Massachusetts State House, Thursday a.m. (photo: DY)
This morning I joined advocates from across the Commonwealth at the Massachusetts State House for Legislative Co-Sponsorship Day, to generate support for workplace health and safety legislation, including the Healthy Workplace Bill (HWB). The event was organized by our friends at the Massachusetts Coalition for Occupational Safety and Health (MassCOSH).
We’re in the process of reintroducing the Healthy Workplace Bill in the 2015-16 session of the Massachusetts legislature. Rep. Ellen Story (D-Amherst) is once again our lead sponsor. At the MassCOSH event, we were among a dozen or so organizations that had tables in the Great Hall of the State House, and we were able to talk to many legislators and staff members. We had 39 legislative sponsors and co-sponsors last session, and we’re looking to grow that number during the bill filing season this time around.
Pictured below are Greg Sorozan and Lisa Smith of SEIU/NAGE, the public employee union that has played an invaluable lead role in helping to organize support for the Healthy Workplace Bill in the Bay State. In addition to serving as union president, Greg is a co-coordinator of the Massachusetts Healthy Workplace Advocates. Lisa also has been a staunch supporter. Jim Redmond and Ray McGrath, two veteran lobbyists for the union who have been instrumental in working for the HWB in the State House, were also at the event to help us reach out to legislators and staff members.
Healthy Workplace Bill advocates Greg Sorozan and Lisa Smith (photo: DY)
I enjoy being around these folks because, among other reasons, they bring a resilient, steadfast commitment to advocating for workers that extends well beyond a single legislative session. As politically savvy advocates for workers, they know that legislation such as the HWB typically does not get enacted overnight. They embody the title of this blog post: If you truly believe that we need workplace bullying laws, then you keep plugging away until it happens.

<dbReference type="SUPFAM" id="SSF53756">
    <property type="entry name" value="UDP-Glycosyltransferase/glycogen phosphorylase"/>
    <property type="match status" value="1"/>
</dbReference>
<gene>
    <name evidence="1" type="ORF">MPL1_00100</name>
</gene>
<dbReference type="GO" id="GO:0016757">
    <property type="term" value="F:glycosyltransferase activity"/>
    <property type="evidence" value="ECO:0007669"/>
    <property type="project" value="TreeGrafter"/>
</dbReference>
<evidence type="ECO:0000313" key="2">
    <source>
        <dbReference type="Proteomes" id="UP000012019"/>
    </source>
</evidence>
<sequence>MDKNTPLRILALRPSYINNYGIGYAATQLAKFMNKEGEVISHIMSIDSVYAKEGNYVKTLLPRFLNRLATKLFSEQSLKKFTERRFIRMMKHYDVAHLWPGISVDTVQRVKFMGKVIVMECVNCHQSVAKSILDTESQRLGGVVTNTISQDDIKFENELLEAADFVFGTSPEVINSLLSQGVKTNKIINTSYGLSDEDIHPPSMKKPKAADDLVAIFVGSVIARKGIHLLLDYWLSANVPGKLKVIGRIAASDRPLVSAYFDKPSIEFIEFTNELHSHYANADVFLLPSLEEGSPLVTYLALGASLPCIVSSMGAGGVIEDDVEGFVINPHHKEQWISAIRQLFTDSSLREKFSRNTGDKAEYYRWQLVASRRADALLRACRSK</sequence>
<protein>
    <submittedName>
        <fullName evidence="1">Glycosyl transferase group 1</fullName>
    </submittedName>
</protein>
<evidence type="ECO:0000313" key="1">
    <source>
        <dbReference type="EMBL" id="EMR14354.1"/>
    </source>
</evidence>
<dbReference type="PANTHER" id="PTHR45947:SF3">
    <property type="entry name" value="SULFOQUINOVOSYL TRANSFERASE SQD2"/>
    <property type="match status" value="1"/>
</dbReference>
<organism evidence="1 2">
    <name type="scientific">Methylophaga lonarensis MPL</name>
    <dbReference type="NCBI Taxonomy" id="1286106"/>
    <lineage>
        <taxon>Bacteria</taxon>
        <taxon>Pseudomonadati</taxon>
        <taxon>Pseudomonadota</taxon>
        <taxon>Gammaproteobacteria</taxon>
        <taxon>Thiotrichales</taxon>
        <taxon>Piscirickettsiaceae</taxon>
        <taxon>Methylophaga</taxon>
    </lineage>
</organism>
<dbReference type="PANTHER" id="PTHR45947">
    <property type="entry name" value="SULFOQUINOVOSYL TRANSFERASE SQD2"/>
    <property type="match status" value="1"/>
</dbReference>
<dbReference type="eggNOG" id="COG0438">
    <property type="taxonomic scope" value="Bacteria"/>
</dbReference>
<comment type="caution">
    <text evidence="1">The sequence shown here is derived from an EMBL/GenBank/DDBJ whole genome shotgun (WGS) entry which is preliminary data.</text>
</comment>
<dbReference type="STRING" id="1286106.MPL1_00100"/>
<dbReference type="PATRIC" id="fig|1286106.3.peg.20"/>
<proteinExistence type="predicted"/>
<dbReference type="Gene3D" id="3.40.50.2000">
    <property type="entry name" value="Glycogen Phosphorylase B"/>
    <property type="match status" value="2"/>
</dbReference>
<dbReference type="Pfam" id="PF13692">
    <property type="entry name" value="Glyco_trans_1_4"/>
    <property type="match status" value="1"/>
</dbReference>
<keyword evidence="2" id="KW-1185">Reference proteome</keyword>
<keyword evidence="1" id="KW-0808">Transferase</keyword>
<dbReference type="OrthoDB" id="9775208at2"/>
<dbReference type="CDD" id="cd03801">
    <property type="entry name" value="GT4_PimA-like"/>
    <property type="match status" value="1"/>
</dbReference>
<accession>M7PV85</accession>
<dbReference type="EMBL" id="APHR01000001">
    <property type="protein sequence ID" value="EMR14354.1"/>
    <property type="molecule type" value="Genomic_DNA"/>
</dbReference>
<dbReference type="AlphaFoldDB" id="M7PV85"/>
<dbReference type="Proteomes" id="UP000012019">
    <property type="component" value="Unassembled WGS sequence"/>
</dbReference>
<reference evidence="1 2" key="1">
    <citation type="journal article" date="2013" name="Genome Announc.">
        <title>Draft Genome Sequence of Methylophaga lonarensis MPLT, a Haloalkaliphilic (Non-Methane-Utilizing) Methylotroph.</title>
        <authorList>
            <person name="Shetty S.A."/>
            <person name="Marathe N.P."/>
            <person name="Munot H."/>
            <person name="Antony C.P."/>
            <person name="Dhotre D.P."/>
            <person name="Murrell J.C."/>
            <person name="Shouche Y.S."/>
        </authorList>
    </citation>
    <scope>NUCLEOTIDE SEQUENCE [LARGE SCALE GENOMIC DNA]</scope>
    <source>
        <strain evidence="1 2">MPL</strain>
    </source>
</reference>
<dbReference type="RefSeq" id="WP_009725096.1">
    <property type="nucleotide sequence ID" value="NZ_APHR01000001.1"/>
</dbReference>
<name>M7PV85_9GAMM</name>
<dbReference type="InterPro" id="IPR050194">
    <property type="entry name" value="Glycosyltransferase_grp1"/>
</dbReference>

Indeed, there’s no other way to do it. The legislative process is unpredictable and challenging. It requires infinite patience and, when things start moving, an ability to respond quickly. Those who are new to this world — including a lot of workplace bullying targets who suddenly find themselves supporting the HWB — often ask why it takes so long to enact legislation whose merits appear to be so self-evident. They need to understand, however, that we are competing for time and attention with thousands of other bills, of which only a fraction will become law.
Each legislative session hopefully brings at least incremental progress, and that’s what we’ve been able to do in Massachusetts. We no longer have to explain ourselves in nearly as much detail as when we first introduced the HWB three sessions ago. The bill has gained a familiar presence in the State House, and we’ve got a core of legislators who are committed to co-sponsoring it. And we’re attracting more and more support from worker advocacy groups and everyday citizens who press their case upon our elected officials as well.
So, if you want the HWB to become law, then we need you to sign up for the long haul. It means going back to the State House, making those calls, and sending those e-mails, as many times as it takes. We keep getting closer and closer to success, but only continued commitment and perseverance will make it happen.
Massachusetts residents: If you support the HWB, you may contact your state representative and state senator, and ask them to co-sponsor Rep. Ellen Story’s workplace bullying bill, House Docket 2072 (an official bill number will be provided later). The deadline for co-sponsorship in the House is January 30; the deadline for the Senate is more flexible, but we’d like to get as many Senate co-sponsors by that date as possible.